It’s been a while! The last lunar eclipse was in 2019. The Earth’s shadow will completely cover the Moon.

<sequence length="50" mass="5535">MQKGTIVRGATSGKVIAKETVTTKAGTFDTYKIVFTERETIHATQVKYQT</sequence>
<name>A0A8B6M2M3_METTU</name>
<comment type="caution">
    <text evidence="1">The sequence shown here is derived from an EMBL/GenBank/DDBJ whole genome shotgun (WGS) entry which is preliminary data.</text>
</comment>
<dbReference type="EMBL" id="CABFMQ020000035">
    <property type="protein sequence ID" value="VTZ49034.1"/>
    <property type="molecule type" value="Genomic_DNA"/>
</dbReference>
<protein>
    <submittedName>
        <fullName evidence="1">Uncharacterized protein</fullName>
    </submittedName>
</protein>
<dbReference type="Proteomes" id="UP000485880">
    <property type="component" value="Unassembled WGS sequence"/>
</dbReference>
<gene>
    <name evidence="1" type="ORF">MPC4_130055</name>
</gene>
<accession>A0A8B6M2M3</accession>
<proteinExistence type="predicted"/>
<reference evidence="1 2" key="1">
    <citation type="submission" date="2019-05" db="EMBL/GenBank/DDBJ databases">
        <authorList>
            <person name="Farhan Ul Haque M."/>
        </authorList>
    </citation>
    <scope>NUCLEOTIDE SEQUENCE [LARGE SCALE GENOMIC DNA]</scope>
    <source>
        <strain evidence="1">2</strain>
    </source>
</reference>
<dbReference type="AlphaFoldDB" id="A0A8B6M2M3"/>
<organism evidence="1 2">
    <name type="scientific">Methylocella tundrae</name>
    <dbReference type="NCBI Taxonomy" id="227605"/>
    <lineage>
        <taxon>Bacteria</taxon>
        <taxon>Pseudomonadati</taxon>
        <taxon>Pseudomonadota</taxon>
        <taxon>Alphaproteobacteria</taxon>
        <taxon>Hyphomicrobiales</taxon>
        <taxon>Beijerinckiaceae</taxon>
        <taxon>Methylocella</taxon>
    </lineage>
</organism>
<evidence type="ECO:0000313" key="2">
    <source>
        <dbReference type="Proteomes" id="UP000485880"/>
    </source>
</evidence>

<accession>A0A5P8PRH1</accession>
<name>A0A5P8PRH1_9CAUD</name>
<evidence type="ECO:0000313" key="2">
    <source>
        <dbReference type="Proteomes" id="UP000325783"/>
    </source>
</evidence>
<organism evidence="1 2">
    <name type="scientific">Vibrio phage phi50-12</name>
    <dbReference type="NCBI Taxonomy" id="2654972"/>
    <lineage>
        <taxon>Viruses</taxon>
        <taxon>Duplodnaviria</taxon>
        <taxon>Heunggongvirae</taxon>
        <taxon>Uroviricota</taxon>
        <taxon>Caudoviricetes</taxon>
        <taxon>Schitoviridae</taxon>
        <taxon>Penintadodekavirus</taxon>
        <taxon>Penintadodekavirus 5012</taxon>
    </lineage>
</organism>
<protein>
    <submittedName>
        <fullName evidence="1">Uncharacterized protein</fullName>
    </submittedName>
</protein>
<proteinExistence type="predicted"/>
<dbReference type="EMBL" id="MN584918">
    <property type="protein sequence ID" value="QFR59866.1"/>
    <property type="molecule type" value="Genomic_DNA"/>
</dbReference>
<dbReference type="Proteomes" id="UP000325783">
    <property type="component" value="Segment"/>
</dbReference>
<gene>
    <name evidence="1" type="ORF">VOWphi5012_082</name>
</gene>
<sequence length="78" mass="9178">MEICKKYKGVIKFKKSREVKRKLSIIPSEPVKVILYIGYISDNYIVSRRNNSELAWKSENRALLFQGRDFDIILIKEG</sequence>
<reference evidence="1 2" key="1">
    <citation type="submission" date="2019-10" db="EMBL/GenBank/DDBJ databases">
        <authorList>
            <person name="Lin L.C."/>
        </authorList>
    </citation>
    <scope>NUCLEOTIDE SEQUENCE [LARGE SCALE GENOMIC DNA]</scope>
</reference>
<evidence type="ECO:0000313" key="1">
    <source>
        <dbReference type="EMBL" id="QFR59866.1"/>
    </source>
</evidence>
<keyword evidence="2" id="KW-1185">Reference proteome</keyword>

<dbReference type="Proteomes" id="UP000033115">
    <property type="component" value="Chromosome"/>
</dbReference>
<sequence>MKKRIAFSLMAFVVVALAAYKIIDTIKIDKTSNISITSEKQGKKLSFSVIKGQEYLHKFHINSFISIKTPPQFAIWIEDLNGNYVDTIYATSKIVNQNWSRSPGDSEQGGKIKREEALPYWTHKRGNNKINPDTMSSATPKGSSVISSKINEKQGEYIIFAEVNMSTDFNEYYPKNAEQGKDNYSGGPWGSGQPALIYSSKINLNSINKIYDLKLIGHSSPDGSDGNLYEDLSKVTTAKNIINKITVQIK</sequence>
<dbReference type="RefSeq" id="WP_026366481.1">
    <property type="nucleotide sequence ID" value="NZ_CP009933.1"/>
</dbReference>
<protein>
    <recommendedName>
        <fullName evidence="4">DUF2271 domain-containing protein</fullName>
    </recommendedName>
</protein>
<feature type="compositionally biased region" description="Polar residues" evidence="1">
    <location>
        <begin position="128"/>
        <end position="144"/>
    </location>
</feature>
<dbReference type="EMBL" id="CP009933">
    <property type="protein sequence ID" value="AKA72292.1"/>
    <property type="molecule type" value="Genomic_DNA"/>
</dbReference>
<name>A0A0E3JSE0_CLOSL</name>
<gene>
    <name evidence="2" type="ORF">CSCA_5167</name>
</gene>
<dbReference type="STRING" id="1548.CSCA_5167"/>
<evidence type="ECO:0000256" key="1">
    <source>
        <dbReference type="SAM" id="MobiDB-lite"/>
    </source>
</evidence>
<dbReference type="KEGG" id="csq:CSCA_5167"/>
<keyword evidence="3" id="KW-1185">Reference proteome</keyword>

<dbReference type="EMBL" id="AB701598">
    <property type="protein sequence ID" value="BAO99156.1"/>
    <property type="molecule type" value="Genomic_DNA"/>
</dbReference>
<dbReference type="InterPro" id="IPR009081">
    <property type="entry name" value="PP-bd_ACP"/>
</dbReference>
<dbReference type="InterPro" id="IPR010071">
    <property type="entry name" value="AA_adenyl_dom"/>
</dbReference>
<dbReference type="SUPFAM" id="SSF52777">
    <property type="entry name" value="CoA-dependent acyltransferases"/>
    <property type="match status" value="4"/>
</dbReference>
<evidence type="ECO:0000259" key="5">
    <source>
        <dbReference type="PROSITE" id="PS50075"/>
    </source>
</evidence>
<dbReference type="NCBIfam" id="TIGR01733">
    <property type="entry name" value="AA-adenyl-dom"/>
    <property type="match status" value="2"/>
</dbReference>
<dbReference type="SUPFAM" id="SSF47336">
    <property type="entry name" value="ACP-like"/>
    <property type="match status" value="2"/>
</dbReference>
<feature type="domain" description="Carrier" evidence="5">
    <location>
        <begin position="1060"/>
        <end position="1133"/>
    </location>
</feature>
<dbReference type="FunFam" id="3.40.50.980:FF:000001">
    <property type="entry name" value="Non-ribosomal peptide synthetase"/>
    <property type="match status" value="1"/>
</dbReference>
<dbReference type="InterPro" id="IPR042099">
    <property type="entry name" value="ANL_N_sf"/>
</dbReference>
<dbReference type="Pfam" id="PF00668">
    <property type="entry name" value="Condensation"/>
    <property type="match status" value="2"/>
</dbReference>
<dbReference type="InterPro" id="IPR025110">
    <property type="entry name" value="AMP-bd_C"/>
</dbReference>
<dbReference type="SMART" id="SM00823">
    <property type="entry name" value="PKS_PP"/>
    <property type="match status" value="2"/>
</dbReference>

The Moon will barely edge into total eclipse for just 14 minutes and 30 seconds. With the Moon just barely inside the Earth’s umbral shadow, the Moon may be quite bright, but even so, this should be worth seeing for observers from the western Americas, the Pacific, Australia, and south-east Asia. The partial eclipse will last for 3 hours and 7 minutes in total. During this eclipse the Moon will be at perigee, making it extremely large. At maximum eclipse it will be 0.567° in apparent diameter, which is 6.7% larger than average.